screenshot showing a new rules file being created with nano

You can use whatever text editor you like most, but for small jobs like this I prefer nano. Here, you can see I’ve added a new rule to my new rule file:

screenshot showing new rule file open in nano

Some of the rule got cut off in this screenshot so let’s take a closer look at the construction of this thing:

ACTION=="add", ATTRS{product}=="FT232R USB UART", ATTRS{serial}=="A5058DQ9", SYMLINK+="Serial_Friend"

The first parameter — ACTION — defines the udev action that we want our rule to trigger on. In this case, we want it to trigger whenever a device is added. You may notice that the next few parameters use the “==” comparison operator, which might give you a clue as to what they do. These parameters are the attributes we want the device to match in order for our rule to be applied. This is where we use the information that we collected from the udevadm info command earlier. You can add as many of these as you want, and they can be as specific or as broad as you like. Any attributes from the udevadm info results can be plugged in here. For instance, if you wanted your rule to apply to all FTDI breakouts, you could remove the serial line above, and only match for the “product” attribute. Finally, the SYMLINK parameter tells udev that we want create a symbolic link to the device node with a given name. This is our new static, human-friendly name and I chose “Serial_Friend” for mine.

Once this line is added to your new rules file, simply exit and save changes. Now unplug your device, re-plug it in, and check the /dev/ folder for your new symbolic link:

screenshot showing results of ls /dev before plugging device

Here it is before the device is plugged in…

screenshot showing results of ls /dev after plugging device

…and here it is after!

Hey, there it is! And because it’s a symbolic link to the device node, it works just like the device node in scripts and other programs. Here’s mine open and ready to talk in cutecom:

Screenshot of cutecom serial terminal with new symlink open

So there it is! Go forth and worry no longer about losing track of your USB devices. Remember, this doesn’t just work for USB-serial bridges but for any device connected to the Raspberry Pi. For a more in-depth look at udev rules, check out this link. If you think I’ve missed a trick here, please share in the comments section!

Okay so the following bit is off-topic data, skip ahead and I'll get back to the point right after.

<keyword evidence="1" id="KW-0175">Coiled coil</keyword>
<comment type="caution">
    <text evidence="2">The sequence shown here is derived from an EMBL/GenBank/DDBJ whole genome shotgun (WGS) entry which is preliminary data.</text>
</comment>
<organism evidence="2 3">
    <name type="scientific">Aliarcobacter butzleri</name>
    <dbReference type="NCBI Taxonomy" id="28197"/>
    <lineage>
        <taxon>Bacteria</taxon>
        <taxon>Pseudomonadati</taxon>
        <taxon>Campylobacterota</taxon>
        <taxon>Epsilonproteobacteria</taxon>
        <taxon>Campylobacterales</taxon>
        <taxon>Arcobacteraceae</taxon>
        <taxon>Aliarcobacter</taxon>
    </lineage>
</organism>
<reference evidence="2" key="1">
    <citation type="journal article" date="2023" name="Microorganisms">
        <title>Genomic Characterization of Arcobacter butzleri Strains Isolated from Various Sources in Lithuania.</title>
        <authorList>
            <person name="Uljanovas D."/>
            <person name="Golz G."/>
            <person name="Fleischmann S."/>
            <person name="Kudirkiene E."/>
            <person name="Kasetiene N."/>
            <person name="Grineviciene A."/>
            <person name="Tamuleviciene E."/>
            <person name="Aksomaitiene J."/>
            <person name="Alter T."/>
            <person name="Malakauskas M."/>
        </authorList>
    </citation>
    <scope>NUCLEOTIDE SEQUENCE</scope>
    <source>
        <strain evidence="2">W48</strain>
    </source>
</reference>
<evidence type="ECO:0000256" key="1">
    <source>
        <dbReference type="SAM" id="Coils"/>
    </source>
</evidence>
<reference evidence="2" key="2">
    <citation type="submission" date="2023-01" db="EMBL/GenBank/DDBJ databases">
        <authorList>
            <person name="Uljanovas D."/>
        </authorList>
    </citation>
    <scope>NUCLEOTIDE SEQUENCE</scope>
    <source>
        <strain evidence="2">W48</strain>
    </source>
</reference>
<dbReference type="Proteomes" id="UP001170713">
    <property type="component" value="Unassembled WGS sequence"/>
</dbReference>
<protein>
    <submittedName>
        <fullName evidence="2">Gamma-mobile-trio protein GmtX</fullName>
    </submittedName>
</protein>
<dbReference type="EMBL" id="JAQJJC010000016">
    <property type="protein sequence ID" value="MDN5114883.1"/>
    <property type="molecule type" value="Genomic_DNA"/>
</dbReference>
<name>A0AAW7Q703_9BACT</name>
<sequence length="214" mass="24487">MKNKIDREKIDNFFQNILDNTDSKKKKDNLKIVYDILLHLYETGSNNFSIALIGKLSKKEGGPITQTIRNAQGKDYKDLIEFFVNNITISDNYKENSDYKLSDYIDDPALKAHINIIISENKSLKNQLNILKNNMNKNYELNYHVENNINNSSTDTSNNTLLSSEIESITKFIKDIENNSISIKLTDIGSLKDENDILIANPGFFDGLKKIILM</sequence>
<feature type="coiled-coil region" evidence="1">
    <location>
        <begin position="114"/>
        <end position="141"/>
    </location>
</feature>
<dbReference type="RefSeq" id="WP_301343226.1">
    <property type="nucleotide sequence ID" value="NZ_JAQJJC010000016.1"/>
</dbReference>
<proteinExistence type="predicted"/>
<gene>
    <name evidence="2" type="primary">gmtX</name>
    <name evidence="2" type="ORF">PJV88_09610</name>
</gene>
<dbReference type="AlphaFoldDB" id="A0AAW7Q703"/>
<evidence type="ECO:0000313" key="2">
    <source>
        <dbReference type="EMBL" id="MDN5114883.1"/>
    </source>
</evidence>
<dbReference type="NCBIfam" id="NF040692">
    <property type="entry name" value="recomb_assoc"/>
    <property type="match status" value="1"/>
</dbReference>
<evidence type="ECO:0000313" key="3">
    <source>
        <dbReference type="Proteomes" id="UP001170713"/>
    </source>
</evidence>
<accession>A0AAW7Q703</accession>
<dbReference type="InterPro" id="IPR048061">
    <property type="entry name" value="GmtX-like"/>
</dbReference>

Comments 5 comments

  • Great write-up! I have been accessing udev before, for the RTL-SDR, but what is shown here to make the USB-serial devices show up not just as ttyUSB-forever-changing, helped on understanding it. I got an FTDI cable to show up with a distinct symlink, but some of the PL2303-based cables here seem to not show much of distinct values for anything (urbnum and version properties, but even these were the same on two of the cables here). Still, this is nice to know.

  • I actually had the opposite problem a few years ago on a M$ computer. We were testing a product that interfaced to the PC via USB, and every hundred or so, we had to tell the PC to “forget” the USBs it had seen – a tedious job, which required multiple mouse clicks (including answering “Are you sure?” for EACH ONE). And folks wonder why I dislike M$…

  • Good writeup!

    However, you should point out that this is in no way RPi specific. Udev is part of any modern Linux for quite a while now and this information applies the same to Linux on a PC, BeagleBone, OrangePi, some hacked wireless router or any other Linux running device. I am sure it could be useful knowledge for someone.

    • Thank you!

      For sure, that’s why I put that parenthetical in the section describing udev. I just put Raspberry Pi in the title for the sake of SEO.

      But you make a great point that this is totally applicable to any Linux system since like 2.6 (I think we’re on 4.1 now?)

  • Great write up! Really made udev a lot less mysterious